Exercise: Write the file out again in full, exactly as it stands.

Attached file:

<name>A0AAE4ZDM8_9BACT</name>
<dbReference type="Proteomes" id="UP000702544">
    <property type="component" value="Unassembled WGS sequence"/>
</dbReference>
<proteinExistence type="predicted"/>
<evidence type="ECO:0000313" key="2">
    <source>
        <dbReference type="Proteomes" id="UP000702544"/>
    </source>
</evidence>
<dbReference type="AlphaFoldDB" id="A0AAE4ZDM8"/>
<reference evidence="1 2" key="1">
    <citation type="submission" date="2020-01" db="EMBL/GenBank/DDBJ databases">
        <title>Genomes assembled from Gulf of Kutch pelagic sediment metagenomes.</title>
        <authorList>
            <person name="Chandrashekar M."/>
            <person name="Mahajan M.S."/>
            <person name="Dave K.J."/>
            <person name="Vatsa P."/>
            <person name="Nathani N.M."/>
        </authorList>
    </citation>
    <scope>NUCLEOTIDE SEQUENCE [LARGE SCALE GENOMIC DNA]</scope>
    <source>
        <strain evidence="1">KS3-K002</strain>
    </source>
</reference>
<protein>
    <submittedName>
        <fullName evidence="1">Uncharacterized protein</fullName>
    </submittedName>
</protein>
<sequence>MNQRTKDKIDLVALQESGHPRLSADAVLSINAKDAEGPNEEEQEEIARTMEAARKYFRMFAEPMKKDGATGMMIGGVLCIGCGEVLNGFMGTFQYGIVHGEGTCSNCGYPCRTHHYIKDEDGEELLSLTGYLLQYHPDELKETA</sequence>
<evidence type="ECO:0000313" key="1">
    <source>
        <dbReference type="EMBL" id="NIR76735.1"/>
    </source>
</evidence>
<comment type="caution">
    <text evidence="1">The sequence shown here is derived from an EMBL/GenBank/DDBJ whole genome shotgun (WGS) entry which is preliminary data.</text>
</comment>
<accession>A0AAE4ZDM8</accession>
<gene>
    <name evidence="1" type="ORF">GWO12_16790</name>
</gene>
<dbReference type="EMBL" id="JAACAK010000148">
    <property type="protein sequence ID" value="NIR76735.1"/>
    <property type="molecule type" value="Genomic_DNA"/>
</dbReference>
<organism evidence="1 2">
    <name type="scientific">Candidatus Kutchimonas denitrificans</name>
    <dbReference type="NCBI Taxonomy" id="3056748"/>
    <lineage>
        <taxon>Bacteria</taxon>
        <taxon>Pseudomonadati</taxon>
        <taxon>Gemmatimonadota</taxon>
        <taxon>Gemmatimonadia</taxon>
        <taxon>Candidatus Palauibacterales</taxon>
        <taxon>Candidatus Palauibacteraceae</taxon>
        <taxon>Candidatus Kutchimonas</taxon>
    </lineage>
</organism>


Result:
<name>A0AAE4ZDM8_9BACT</name>
<dbReference type="Proteomes" id="UP000702544">
    <property type="component" value="Unassembled WGS sequence"/>
</dbReference>
<proteinExistence type="predicted"/>
<evidence type="ECO:0000313" key="2">
    <source>
        <dbReference type="Proteomes" id="UP000702544"/>
    </source>
</evidence>
<dbReference type="AlphaFoldDB" id="A0AAE4ZDM8"/>
<reference evidence="1 2" key="1">
    <citation type="submission" date="2020-01" db="EMBL/GenBank/DDBJ databases">
        <title>Genomes assembled from Gulf of Kutch pelagic sediment metagenomes.</title>
        <authorList>
            <person name="Chandrashekar M."/>
            <person name="Mahajan M.S."/>
            <person name="Dave K.J."/>
            <person name="Vatsa P."/>
            <person name="Nathani N.M."/>
        </authorList>
    </citation>
    <scope>NUCLEOTIDE SEQUENCE [LARGE SCALE GENOMIC DNA]</scope>
    <source>
        <strain evidence="1">KS3-K002</strain>
    </source>
</reference>
<protein>
    <submittedName>
        <fullName evidence="1">Uncharacterized protein</fullName>
    </submittedName>
</protein>
<sequence>MNQRTKDKIDLVALQESGHPRLSADAVLSINAKDAEGPNEEEQEEIARTMEAARKYFRMFAEPMKKDGATGMMIGGVLCIGCGEVLNGFMGTFQYGIVHGEGTCSNCGYPCRTHHYIKDEDGEELLSLTGYLLQYHPDELKETA</sequence>
<evidence type="ECO:0000313" key="1">
    <source>
        <dbReference type="EMBL" id="NIR76735.1"/>
    </source>
</evidence>
<comment type="caution">
    <text evidence="1">The sequence shown here is derived from an EMBL/GenBank/DDBJ whole genome shotgun (WGS) entry which is preliminary data.</text>
</comment>
<accession>A0AAE4ZDM8</accession>
<gene>
    <name evidence="1" type="ORF">GWO12_16790</name>
</gene>
<dbReference type="EMBL" id="JAACAK010000148">
    <property type="protein sequence ID" value="NIR76735.1"/>
    <property type="molecule type" value="Genomic_DNA"/>
</dbReference>
<organism evidence="1 2">
    <name type="scientific">Candidatus Kutchimonas denitrificans</name>
    <dbReference type="NCBI Taxonomy" id="3056748"/>
    <lineage>
        <taxon>Bacteria</taxon>
        <taxon>Pseudomonadati</taxon>
        <taxon>Gemmatimonadota</taxon>
        <taxon>Gemmatimonadia</taxon>
        <taxon>Candidatus Palauibacterales</taxon>
        <taxon>Candidatus Palauibacteraceae</taxon>
        <taxon>Candidatus Kutchimonas</taxon>
    </lineage>
</organism>